French Foreign Minister Laurent Fabius told French public radio Friday that tougher measures are planned if Moscow doesn’t act to de-escalate the situation.

“Without very prompt results, there will be further measures against Russian officials and companies. Those could be asset freezes, cancellations, visa denials,” he told France Info.

“And if another attempt is made, then we would enter into something completely different; that is to say serious consequences for the relations between Europe and Russia.”

The United States also has taken action. The State Department has imposed a visa ban on Russian and Ukrainian officials and others that it says are responsible for, or complicit in, threatening Ukraine’s sovereignty and territorial integrity. Obama has signed an executive order laying the groundwork for sanctions against individuals and entities responsible for the crisis.

Paralympic plea

The Winter Paralympics get under way in Sochi on Friday, and Putin is expected to attend the opening ceremony.

Ukrainian Paralympic committee chief Valeriy Suskevich appealed for peace in his country and said he’d made the same request of Putin at a meeting Thursday night.

“We are staying in order to be remembered, for Ukraine to be remembered as the state which sent a unified team,” he said at a news conference.

“We’ve taken the decision to raise the flag of the independent sovereign state of Ukraine here at the Paralympic Games.”

Ukraine’s sports minister will not be attending the Games.

Crimean threat?

Moscow has denounced the events that led to Ukrainian President Viktor Yanukovych’s ouster in late February as an illegitimate coup and has refused to recognize the new Ukrainian authorities. That has put Russia and Ukraine on a collision course over control of Crimea.

Putin has insisted he has the right to use military force in Ukraine if necessary to protect ethnic Russians under threat in Crimea. But Ukrainian officials say that no such threat exists and that Putin is using it as a pretext to control the region.

The peninsula was part of Russia until being given to Ukraine in 1954 by Soviet leader Nikita Khrushchev. Russia has a major naval base in the port city of Sevastopol, and thousands of troops are stationed there.

Although Russian speakers make up about 60% of the population, around a quarter are Ukrainian and 12% are Crimean Tatar, a predominately Muslim minority. Neither of the latter two groups would welcome a switch to Russian control.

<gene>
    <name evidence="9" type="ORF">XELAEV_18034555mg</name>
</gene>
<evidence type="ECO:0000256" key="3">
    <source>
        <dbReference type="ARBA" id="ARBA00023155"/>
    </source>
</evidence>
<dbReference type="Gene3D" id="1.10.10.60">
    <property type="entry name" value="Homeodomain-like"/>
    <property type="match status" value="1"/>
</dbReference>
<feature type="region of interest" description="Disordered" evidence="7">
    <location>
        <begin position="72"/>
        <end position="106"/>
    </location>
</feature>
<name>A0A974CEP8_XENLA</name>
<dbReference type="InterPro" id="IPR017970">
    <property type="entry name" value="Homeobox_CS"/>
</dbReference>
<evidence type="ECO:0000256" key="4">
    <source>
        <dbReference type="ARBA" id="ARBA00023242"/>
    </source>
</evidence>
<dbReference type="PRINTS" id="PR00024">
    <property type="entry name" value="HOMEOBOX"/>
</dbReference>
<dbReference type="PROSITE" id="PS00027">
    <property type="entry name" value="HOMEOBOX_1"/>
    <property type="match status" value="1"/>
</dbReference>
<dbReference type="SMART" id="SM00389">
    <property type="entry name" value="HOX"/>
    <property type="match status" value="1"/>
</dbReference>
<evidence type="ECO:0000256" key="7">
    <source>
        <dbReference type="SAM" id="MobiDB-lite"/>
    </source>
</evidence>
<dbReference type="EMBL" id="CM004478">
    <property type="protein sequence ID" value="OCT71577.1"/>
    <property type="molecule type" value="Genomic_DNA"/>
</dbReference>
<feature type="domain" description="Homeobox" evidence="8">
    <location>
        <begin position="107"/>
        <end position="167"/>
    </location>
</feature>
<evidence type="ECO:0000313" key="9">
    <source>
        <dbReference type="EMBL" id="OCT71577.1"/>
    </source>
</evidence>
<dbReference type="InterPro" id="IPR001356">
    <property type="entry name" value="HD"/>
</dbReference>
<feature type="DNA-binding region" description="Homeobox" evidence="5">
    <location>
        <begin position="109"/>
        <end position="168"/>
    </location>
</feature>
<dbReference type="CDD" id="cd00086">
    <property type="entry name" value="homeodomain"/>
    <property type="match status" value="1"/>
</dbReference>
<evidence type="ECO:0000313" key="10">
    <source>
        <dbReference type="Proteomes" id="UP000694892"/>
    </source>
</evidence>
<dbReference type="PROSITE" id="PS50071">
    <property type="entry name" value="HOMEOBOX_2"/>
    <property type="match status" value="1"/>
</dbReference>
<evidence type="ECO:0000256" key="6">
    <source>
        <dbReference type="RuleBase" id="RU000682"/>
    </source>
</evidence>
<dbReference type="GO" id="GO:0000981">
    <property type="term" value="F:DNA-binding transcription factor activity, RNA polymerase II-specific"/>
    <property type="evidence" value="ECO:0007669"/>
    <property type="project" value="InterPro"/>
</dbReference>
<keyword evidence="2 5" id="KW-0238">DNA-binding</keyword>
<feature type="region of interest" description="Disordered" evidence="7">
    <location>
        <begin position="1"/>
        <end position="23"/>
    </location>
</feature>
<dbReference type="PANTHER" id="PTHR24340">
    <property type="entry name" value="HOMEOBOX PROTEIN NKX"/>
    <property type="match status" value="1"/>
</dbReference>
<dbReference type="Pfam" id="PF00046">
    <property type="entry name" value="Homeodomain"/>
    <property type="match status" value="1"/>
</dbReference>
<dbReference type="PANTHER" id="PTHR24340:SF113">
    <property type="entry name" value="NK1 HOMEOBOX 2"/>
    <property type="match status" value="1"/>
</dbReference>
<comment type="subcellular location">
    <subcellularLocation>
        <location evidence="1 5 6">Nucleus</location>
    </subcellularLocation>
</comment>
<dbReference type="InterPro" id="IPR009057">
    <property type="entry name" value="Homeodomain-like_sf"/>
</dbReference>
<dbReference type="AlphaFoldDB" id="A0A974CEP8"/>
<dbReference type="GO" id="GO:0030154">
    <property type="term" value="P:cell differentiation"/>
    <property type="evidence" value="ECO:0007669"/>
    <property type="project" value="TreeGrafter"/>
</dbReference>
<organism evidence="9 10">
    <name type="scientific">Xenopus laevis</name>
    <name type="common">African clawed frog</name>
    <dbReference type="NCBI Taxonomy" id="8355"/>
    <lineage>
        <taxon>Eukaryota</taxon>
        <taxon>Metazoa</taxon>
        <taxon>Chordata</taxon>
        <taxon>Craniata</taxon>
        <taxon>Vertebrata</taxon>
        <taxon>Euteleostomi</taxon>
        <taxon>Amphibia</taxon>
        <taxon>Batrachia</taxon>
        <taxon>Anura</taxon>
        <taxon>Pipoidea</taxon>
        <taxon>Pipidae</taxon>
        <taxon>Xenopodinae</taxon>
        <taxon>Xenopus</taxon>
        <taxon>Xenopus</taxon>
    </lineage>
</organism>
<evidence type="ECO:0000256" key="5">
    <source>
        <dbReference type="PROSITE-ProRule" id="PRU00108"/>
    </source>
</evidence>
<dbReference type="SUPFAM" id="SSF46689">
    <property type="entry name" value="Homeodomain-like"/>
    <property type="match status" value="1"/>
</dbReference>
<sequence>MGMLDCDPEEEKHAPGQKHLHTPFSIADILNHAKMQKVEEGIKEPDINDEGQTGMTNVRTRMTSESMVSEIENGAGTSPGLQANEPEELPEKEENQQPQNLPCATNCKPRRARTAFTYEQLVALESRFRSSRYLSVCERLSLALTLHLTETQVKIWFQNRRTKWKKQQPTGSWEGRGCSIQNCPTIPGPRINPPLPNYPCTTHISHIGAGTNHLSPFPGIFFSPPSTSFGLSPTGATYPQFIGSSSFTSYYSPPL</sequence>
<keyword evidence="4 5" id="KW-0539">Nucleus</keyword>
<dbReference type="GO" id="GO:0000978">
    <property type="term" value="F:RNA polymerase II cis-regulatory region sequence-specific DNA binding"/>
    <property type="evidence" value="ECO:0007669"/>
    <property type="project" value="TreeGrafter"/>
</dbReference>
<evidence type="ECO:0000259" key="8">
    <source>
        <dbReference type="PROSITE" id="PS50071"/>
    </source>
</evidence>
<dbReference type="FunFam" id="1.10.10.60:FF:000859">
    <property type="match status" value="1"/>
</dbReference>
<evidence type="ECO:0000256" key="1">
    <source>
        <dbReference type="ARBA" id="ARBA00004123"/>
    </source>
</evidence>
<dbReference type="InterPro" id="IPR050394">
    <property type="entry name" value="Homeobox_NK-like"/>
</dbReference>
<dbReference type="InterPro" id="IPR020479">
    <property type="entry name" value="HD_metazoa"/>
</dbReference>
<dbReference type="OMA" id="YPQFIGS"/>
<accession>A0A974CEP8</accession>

Meanwhile, a second Russian naval vessel was scuttled Friday morning at the entrance to Lake Donuzlav, an inlet on the western coast of Crimea that is home to a Ukrainian naval base.

This follows the scuttling of another Russian vessel late Wednesday at the same location.

Viktor Shmihanovsky, vice commander of the base, told CNN that the inlet is now sealed off and that several Ukrainian naval ships are trapped inside. Russian vessels remain in the waters beyond the blockade, he said.

Interpol asked to arrest Yanukovych

The EU and the United States also announced plans to freeze the assets of Yanukovych, who turned his back on a trade deal with the EU in favor of one with Russia.

The rejected trade deal prompted months of protests that culminated in February with bloody street clashes that left dozens dead and Yanukovych out of office.

Back in Kiev on Friday, Yatsenyuk said an agreement to sign an EU trade deal reached Thursday, and the offer of an EU financial aid package worth $15 billion, were the result of historic unity with EU members.

“We are leading Ukraine into the European Union,” he said.

Interpol said it is reviewing a request by Ukrainian authorities that would allow for the arrest of Yanukovych on charges of abuse of power and murder, an allegation tied to the deaths of protesters.

CNN’s Laura Smith-Spark wrote this report from London, and CNN’s Alla Eshchenko reported from Moscow. CNN’s Chelsea J. Carter, Ursin Caderas and Tim Schwarz contributed to this report.